Another alternative to the JIF would be to publish journal citation distributions, or a metric that draws attention to the spread and variation of citations, as a countermeasure to the tendency to rely wholly on JIFs in the assessment of research impact.3 Efforts have also been made to normalize the differing citation rates across scientific disciplines,23 and the Relative Citation Rate (RCR) is one such example. The RCR seeks to standardize citation rates by dividing the citation rate derived from articles in the same field and benchmarked to a peer comparison group.24 As opposed to JIF, the RCR was shown to closely reflect the 15 most cited NIH-funded articles in 2014, and the NIH has now adopted the RCR as a tool in their granting decision-making process.25
Audience factor (AF) is another alternative to JIF that aims to control for the main determinant of IF variability: the propensity to cite across fields and article types.26 It has been noted that AF removes variance across fields while retaining variance of citation rates within a field.26 The AF would adjust for the lower average citation rates in disciplines such as mathematics and the higher citation rates in certain health science and surgical domains. The potential difference in citation rates and skewness across disciplines is highlighted by a 2015 article that found a very strong correlation between JIF and median citation rates across five nonsurgical subject domains (physics, genetics, marine biology, multidisciplinary science, and information science).10 This contrasts with our findings that all but seven of the orthopaedic journals had a median citation of zero, and that therefore, citation skew may be more prevalent in orthopaedic journals.
One strength of this study is the fact that the entire corpus of the orthopaedic literature has been included in the analysis. In addition, the JIF used is the most recent available, and this study is the first to our knowledge to analyze the presence of citation skew in the orthopaedic literature. However, we acknowledge some limitations. One may be that the results and conclusions drawn in this article rely on data sourced from ISI and Web of Science. Furthermore, although we know with certainty the proportion of published articles cited above and below each journal's JIF, we do not know all the characteristics of the articles driving the IFs. Certain types of research, such as review papers, are known to generally garner more citations across all scientific fields.27 Bhandari et al28 showed that research with superior methodological safeguards against bias, such as randomized controlled trials and meta-analyses, was cited more than observational studies and case reports in one orthopaedic journal. However, the breakdown of the most cited articles across all orthopaedic journals remains unknown. Determining which individual article was the most cited for each journal may be of interest but was beyond the scope of this article. Furthermore, citations may accrue because of both positive and negative attention,29 as many retracted articles have accrued hundreds of citations.30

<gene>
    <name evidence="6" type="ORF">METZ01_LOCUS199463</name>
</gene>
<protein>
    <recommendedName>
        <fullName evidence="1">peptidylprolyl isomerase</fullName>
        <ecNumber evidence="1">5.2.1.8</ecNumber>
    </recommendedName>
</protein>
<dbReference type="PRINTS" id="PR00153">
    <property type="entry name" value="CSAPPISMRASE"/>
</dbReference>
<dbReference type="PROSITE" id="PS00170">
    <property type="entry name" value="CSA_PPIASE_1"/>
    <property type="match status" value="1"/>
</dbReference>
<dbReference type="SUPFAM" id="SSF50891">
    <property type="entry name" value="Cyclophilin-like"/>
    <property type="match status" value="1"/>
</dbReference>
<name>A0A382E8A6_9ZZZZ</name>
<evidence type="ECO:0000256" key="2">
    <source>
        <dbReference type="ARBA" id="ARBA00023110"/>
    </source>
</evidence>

Despite these limitations, our study underscores the importance of evaluating each individual article for quality, as opposed to simply assigning quality based solely on the JIF. The JIF was designed to measure journal popularity, not individual article quality. Furthermore, citation rate is not a proven indicator of research quality. In fact, poorly designed or controversial articles have been shown to accrue a large number of citations.31
Citation skew is prevalent across the body of the orthopaedic literature. Most published work is not cited in the first 2 years following publication, and the reported JIFs are the result of a few highly cited articles. Extrapolating an orthopaedic journal's historical impact to an individual article is a poor predictor of that article's quality and future citations. Orthopaedic surgeons should be aware that more journals and granting agencies are moving away from the JIF and toward other metrics that assess the actual impact of the individual studies. The assessment of an individual study's quality and any bearing on clinical decision making should not be determined by the JIF but rather by direct evaluation of the methodology, relevance, and appropriateness of the study's conclusions.